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Showing posts from April, 2007

A Bump on the Head

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Even a minor blow to the head can lead to serious trouble. A close relative of mine is an active, sharp guy in his 80's. He was hospitalized a few weeks ago with an infection and like many older folks, he wasn't aware of how weak he was and he tried to get out of the hospital bed and go to the bathroom and "whoops", he slipped and fell. Hospitals all have procedures in place to prevent falls and they monitor the number of patient falls and try very hard to get to zero. But, try as they do ...falls happen. OK, he got a bump on the forehead and a bruised shoulder but, fortunately no broken bones.

Fast forward 4 weeks. One weekend Allen was slurring his words and not walking well. You would think they would rush to the hospital to get things checked out, but they decided to wait and see if he was better the next day. This is a HUGE mistake. In a prior post I wrote about stroke and the need to seek immediate attention for any change in speech or one sided weakness. I am …

Update from the Medical Journals

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This should be welcome news for all those parents who have been saying "Stop playing those video games...you'll never amount to anything...."

Impact of Video Games on Training Surgeons
Surgeons in the 21st century need to have different skills than in the past. Laparoscopic surgery requires a different hand/eye coordination that is similar to the equipment maneuvers and screens that kids use in playing video games. Researchers looked at the link between playing video games and surgical skill and suturing. They did an analysis of the performance of surgical residents and attending physicians with past experience with video games and current level of play. They controlled for the number of laparoscopic cases performed , their level of surgical training and the number of years in medical practice. Guess what? They found that video game skill and experience are significant predictors of laparoscopic skills. Past video game play in excess of 3 hours/week correlated with 37% fewe…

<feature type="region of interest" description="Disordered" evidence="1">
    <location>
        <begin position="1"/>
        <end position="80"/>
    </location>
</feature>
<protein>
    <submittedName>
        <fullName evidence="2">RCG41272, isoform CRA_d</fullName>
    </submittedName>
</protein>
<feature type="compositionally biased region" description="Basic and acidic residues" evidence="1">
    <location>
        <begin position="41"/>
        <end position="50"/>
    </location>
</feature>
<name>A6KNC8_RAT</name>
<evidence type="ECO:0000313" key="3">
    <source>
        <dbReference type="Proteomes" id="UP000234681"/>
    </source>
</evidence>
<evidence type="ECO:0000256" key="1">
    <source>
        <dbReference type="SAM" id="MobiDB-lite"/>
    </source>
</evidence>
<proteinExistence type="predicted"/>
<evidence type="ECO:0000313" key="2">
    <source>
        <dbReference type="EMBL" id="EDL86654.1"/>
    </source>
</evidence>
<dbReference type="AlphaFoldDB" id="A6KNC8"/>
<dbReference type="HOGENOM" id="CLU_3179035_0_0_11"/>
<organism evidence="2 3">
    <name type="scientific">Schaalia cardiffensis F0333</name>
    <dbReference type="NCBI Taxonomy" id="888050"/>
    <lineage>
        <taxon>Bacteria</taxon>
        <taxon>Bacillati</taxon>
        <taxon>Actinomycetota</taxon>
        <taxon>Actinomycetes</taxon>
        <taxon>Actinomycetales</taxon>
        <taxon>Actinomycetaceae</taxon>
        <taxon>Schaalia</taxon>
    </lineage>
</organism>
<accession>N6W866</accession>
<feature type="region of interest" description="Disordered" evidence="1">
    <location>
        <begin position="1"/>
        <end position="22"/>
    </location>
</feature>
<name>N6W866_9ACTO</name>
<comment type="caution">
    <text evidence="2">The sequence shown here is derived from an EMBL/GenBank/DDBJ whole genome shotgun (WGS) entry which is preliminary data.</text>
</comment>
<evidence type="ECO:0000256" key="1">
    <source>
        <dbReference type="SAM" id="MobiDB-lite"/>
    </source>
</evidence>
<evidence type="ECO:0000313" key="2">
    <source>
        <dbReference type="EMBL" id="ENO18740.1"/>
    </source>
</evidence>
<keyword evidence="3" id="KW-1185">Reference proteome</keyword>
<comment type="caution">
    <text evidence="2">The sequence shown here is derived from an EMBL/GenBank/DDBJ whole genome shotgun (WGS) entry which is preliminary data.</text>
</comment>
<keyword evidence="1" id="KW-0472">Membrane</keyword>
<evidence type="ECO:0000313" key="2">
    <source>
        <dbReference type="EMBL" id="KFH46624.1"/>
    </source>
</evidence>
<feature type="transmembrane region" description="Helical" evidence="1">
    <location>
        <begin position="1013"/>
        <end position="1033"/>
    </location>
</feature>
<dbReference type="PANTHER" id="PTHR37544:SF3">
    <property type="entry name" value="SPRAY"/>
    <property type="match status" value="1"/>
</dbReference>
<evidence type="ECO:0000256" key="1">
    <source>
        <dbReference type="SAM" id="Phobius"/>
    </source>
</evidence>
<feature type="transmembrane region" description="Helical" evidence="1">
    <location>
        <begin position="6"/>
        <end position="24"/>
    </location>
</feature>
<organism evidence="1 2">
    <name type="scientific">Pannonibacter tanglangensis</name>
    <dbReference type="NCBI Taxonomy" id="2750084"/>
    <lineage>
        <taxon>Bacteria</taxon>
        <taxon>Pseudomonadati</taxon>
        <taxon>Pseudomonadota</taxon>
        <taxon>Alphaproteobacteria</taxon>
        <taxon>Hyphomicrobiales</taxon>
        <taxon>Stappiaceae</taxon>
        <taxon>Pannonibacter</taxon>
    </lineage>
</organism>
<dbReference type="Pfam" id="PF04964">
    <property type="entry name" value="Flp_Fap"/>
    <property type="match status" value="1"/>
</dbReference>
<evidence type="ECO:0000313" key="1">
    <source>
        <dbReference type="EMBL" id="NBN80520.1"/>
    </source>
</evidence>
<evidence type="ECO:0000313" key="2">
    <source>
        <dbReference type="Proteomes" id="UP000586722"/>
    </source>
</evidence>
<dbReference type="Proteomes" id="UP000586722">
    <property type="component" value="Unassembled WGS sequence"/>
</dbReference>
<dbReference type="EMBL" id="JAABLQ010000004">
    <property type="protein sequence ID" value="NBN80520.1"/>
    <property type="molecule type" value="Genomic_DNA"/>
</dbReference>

EverythingHealth Depends Upon a Clean Environment

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I took these photos last year in Alaska. We saw the melting icebergs up close.


It is so great to hear someone like Lee Iacocca admit that Vice-President Al Gore had a major impact on him and he is now hip to the reality of global warming and the fact that American needs a real energy/environmental policy. If the former chairman of Chrysler Corporation, the origin of America's love of gas guzzling SUVs, can admit Hybrids are the future, there is hope that America can develop a new energy economy. A quote from his new book "Where Have All the Leaders Gone" says "Stay the Course? You've got to be kidding. This is America, not the damned Titanic. I'll give you a sound bite. 'Throw the bums out'"

A recent study conducted for the Center for American Progress found only 27% of people feel that our current energy policy is headed in the right direction, while 65% say our energy policy is seriously on the wrong track. A majority of Americans believes the U…

The Supreme Court-against medical opinion

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The U.S. Supreme Court has put the health of women at risk with their 5 to 4 decision to uphold a congressional decision banning intact dilation and evacuation (D&E) abortion this week. Despite the fact that there is clear medical consensus that intact D&E is safer than alternative procedures for the mother in certain circumstances, the Supreme Court overruled six Federal courts that said the 2003 Federal law is an "impermissible restriction on a woman's constitutional rights".

The Supreme Court of the United States is the highest body to review legislative findings and they need to be especially thoughtful when fundamental constitutional rights are restricted. Every Federal Court that reviewed the 2003 law found it to be "unbalanced, unreasonable and not factual."

It is important to note that this decision does not affect Roe v. Wade. Ninety percent of all abortions still occur within the first 12 weeks and are not affected by this decision. But they hav…

Chondroitin for Arthritis - save your money